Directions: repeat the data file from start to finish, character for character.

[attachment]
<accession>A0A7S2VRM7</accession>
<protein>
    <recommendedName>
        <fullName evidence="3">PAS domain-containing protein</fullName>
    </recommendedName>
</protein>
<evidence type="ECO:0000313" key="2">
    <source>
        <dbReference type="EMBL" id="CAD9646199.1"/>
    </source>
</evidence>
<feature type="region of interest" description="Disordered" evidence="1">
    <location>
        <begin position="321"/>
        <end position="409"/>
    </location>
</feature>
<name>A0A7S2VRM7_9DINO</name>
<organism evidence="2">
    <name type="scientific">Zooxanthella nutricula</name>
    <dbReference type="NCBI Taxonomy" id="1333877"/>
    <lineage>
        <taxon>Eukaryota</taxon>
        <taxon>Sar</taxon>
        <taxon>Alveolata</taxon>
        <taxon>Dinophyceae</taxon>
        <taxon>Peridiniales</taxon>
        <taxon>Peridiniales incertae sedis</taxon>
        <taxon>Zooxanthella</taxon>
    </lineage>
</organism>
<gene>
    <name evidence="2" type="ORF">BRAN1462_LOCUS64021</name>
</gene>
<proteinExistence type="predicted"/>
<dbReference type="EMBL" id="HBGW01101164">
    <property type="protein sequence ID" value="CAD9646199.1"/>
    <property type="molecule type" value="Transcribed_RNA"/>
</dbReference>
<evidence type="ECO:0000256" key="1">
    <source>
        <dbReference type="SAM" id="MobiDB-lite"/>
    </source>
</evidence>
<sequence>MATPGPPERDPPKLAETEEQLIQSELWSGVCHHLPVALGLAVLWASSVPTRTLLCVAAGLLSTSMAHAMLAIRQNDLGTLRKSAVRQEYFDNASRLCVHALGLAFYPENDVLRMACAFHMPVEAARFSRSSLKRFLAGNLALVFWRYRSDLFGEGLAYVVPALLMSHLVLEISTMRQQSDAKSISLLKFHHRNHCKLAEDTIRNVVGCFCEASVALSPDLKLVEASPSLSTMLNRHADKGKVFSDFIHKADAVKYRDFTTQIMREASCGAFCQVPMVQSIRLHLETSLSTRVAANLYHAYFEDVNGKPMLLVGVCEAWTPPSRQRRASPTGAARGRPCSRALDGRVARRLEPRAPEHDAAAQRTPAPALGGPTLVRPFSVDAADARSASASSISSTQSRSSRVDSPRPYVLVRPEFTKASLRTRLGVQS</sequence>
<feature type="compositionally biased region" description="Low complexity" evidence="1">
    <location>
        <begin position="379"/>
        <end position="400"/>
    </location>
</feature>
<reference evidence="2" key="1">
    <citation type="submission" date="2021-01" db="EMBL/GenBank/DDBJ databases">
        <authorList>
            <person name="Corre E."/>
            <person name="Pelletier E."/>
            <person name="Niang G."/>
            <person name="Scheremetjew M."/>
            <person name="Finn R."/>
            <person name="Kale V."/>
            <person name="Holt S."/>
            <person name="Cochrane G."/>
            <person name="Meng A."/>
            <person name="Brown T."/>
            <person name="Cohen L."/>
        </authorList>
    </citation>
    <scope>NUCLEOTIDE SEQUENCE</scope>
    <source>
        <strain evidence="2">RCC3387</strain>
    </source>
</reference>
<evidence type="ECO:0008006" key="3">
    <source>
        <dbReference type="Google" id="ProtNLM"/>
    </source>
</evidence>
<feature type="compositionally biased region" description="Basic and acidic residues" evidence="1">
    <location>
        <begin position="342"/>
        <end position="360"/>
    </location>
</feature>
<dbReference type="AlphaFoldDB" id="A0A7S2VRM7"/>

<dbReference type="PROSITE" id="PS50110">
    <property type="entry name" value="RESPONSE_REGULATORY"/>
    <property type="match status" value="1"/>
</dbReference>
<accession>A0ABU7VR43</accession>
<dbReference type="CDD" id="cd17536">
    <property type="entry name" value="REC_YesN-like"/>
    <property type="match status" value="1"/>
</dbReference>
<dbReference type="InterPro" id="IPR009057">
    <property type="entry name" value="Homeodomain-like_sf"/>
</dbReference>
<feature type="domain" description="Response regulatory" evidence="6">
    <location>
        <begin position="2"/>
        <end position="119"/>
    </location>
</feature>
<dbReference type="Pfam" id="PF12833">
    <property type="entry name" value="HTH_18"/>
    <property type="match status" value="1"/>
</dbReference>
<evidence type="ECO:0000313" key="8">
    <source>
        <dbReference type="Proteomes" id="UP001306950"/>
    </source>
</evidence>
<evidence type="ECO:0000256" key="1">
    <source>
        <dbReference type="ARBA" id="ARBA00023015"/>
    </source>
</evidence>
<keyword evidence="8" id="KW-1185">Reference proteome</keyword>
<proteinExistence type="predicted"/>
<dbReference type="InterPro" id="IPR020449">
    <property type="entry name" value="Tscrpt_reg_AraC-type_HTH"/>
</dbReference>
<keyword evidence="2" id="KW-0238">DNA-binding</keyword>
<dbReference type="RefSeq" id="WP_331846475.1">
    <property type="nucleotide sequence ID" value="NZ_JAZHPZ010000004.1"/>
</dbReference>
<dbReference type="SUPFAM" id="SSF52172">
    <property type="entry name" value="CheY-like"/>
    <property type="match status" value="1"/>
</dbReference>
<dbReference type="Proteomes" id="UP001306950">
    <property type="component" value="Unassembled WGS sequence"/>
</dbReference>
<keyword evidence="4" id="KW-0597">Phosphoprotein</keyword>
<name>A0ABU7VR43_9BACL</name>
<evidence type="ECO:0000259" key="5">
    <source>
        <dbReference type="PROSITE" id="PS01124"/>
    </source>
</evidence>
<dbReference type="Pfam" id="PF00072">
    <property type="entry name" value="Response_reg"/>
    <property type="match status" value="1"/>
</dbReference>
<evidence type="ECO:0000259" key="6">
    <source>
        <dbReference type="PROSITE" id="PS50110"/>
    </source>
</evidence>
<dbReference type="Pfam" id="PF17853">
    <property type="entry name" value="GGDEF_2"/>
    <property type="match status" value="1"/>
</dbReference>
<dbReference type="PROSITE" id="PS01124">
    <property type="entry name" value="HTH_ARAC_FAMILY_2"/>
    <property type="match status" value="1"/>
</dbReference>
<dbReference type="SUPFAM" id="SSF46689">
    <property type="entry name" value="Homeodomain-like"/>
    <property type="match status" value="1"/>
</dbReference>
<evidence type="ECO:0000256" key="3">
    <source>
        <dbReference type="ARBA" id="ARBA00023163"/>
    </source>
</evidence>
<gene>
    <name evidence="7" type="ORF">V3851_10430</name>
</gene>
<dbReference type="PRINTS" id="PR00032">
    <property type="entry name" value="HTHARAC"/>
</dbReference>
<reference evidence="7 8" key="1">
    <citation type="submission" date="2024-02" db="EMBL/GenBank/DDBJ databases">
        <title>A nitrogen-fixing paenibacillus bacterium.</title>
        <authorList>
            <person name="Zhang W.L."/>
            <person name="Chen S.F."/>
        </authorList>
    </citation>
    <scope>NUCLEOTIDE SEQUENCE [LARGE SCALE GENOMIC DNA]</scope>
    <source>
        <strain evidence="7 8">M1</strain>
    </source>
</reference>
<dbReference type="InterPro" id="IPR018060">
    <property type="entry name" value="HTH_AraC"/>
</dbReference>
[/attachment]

<accession>A0A7S2VRM7</accession>
<protein>
    <recommendedName>
        <fullName evidence="3">PAS domain-containing protein</fullName>
    </recommendedName>
</protein>
<evidence type="ECO:0000313" key="2">
    <source>
        <dbReference type="EMBL" id="CAD9646199.1"/>
    </source>
</evidence>
<feature type="region of interest" description="Disordered" evidence="1">
    <location>
        <begin position="321"/>
        <end position="409"/>
    </location>
</feature>
<name>A0A7S2VRM7_9DINO</name>
<organism evidence="2">
    <name type="scientific">Zooxanthella nutricula</name>
    <dbReference type="NCBI Taxonomy" id="1333877"/>
    <lineage>
        <taxon>Eukaryota</taxon>
        <taxon>Sar</taxon>
        <taxon>Alveolata</taxon>
        <taxon>Dinophyceae</taxon>
        <taxon>Peridiniales</taxon>
        <taxon>Peridiniales incertae sedis</taxon>
        <taxon>Zooxanthella</taxon>
    </lineage>
</organism>
<gene>
    <name evidence="2" type="ORF">BRAN1462_LOCUS64021</name>
</gene>
<proteinExistence type="predicted"/>
<dbReference type="EMBL" id="HBGW01101164">
    <property type="protein sequence ID" value="CAD9646199.1"/>
    <property type="molecule type" value="Transcribed_RNA"/>
</dbReference>
<evidence type="ECO:0000256" key="1">
    <source>
        <dbReference type="SAM" id="MobiDB-lite"/>
    </source>
</evidence>
<sequence>MATPGPPERDPPKLAETEEQLIQSELWSGVCHHLPVALGLAVLWASSVPTRTLLCVAAGLLSTSMAHAMLAIRQNDLGTLRKSAVRQEYFDNASRLCVHALGLAFYPENDVLRMACAFHMPVEAARFSRSSLKRFLAGNLALVFWRYRSDLFGEGLAYVVPALLMSHLVLEISTMRQQSDAKSISLLKFHHRNHCKLAEDTIRNVVGCFCEASVALSPDLKLVEASPSLSTMLNRHADKGKVFSDFIHKADAVKYRDFTTQIMREASCGAFCQVPMVQSIRLHLETSLSTRVAANLYHAYFEDVNGKPMLLVGVCEAWTPPSRQRRASPTGAARGRPCSRALDGRVARRLEPRAPEHDAAAQRTPAPALGGPTLVRPFSVDAADARSASASSISSTQSRSSRVDSPRPYVLVRPEFTKASLRTRLGVQS</sequence>
<feature type="compositionally biased region" description="Low complexity" evidence="1">
    <location>
        <begin position="379"/>
        <end position="400"/>
    </location>
</feature>
<reference evidence="2" key="1">
    <citation type="submission" date="2021-01" db="EMBL/GenBank/DDBJ databases">
        <authorList>
            <person name="Corre E."/>
            <person name="Pelletier E."/>
            <person name="Niang G."/>
            <person name="Scheremetjew M."/>
            <person name="Finn R."/>
            <person name="Kale V."/>
            <person name="Holt S."/>
            <person name="Cochrane G."/>
            <person name="Meng A."/>
            <person name="Brown T."/>
            <person name="Cohen L."/>
        </authorList>
    </citation>
    <scope>NUCLEOTIDE SEQUENCE</scope>
    <source>
        <strain evidence="2">RCC3387</strain>
    </source>
</reference>
<evidence type="ECO:0008006" key="3">
    <source>
        <dbReference type="Google" id="ProtNLM"/>
    </source>
</evidence>
<feature type="compositionally biased region" description="Basic and acidic residues" evidence="1">
    <location>
        <begin position="342"/>
        <end position="360"/>
    </location>
</feature>
<dbReference type="AlphaFoldDB" id="A0A7S2VRM7"/>

<dbReference type="PROSITE" id="PS50110">
    <property type="entry name" value="RESPONSE_REGULATORY"/>
    <property type="match status" value="1"/>
</dbReference>
<accession>A0ABU7VR43</accession>
<dbReference type="CDD" id="cd17536">
    <property type="entry name" value="REC_YesN-like"/>
    <property type="match status" value="1"/>
</dbReference>
<dbReference type="InterPro" id="IPR009057">
    <property type="entry name" value="Homeodomain-like_sf"/>
</dbReference>
<feature type="domain" description="Response regulatory" evidence="6">
    <location>
        <begin position="2"/>
        <end position="119"/>
    </location>
</feature>
<dbReference type="Pfam" id="PF12833">
    <property type="entry name" value="HTH_18"/>
    <property type="match status" value="1"/>
</dbReference>
<evidence type="ECO:0000313" key="8">
    <source>
        <dbReference type="Proteomes" id="UP001306950"/>
    </source>
</evidence>
<evidence type="ECO:0000256" key="1">
    <source>
        <dbReference type="ARBA" id="ARBA00023015"/>
    </source>
</evidence>
<keyword evidence="8" id="KW-1185">Reference proteome</keyword>
<proteinExistence type="predicted"/>
<dbReference type="InterPro" id="IPR020449">
    <property type="entry name" value="Tscrpt_reg_AraC-type_HTH"/>
</dbReference>
<keyword evidence="2" id="KW-0238">DNA-binding</keyword>
<dbReference type="RefSeq" id="WP_331846475.1">
    <property type="nucleotide sequence ID" value="NZ_JAZHPZ010000004.1"/>
</dbReference>
<dbReference type="SUPFAM" id="SSF52172">
    <property type="entry name" value="CheY-like"/>
    <property type="match status" value="1"/>
</dbReference>
<dbReference type="Proteomes" id="UP001306950">
    <property type="component" value="Unassembled WGS sequence"/>
</dbReference>
<keyword evidence="4" id="KW-0597">Phosphoprotein</keyword>
<name>A0ABU7VR43_9BACL</name>
<evidence type="ECO:0000259" key="5">
    <source>
        <dbReference type="PROSITE" id="PS01124"/>
    </source>
</evidence>
<dbReference type="Pfam" id="PF00072">
    <property type="entry name" value="Response_reg"/>
    <property type="match status" value="1"/>
</dbReference>
<evidence type="ECO:0000259" key="6">
    <source>
        <dbReference type="PROSITE" id="PS50110"/>
    </source>
</evidence>
<dbReference type="Pfam" id="PF17853">
    <property type="entry name" value="GGDEF_2"/>
    <property type="match status" value="1"/>
</dbReference>
<dbReference type="PROSITE" id="PS01124">
    <property type="entry name" value="HTH_ARAC_FAMILY_2"/>
    <property type="match status" value="1"/>
</dbReference>
<dbReference type="SUPFAM" id="SSF46689">
    <property type="entry name" value="Homeodomain-like"/>
    <property type="match status" value="1"/>
</dbReference>
<evidence type="ECO:0000256" key="3">
    <source>
        <dbReference type="ARBA" id="ARBA00023163"/>
    </source>
</evidence>
<gene>
    <name evidence="7" type="ORF">V3851_10430</name>
</gene>
<dbReference type="PRINTS" id="PR00032">
    <property type="entry name" value="HTHARAC"/>
</dbReference>
<reference evidence="7 8" key="1">
    <citation type="submission" date="2024-02" db="EMBL/GenBank/DDBJ databases">
        <title>A nitrogen-fixing paenibacillus bacterium.</title>
        <authorList>
            <person name="Zhang W.L."/>
            <person name="Chen S.F."/>
        </authorList>
    </citation>
    <scope>NUCLEOTIDE SEQUENCE [LARGE SCALE GENOMIC DNA]</scope>
    <source>
        <strain evidence="7 8">M1</strain>
    </source>
</reference>
<dbReference type="InterPro" id="IPR018060">
    <property type="entry name" value="HTH_AraC"/>
</dbReference>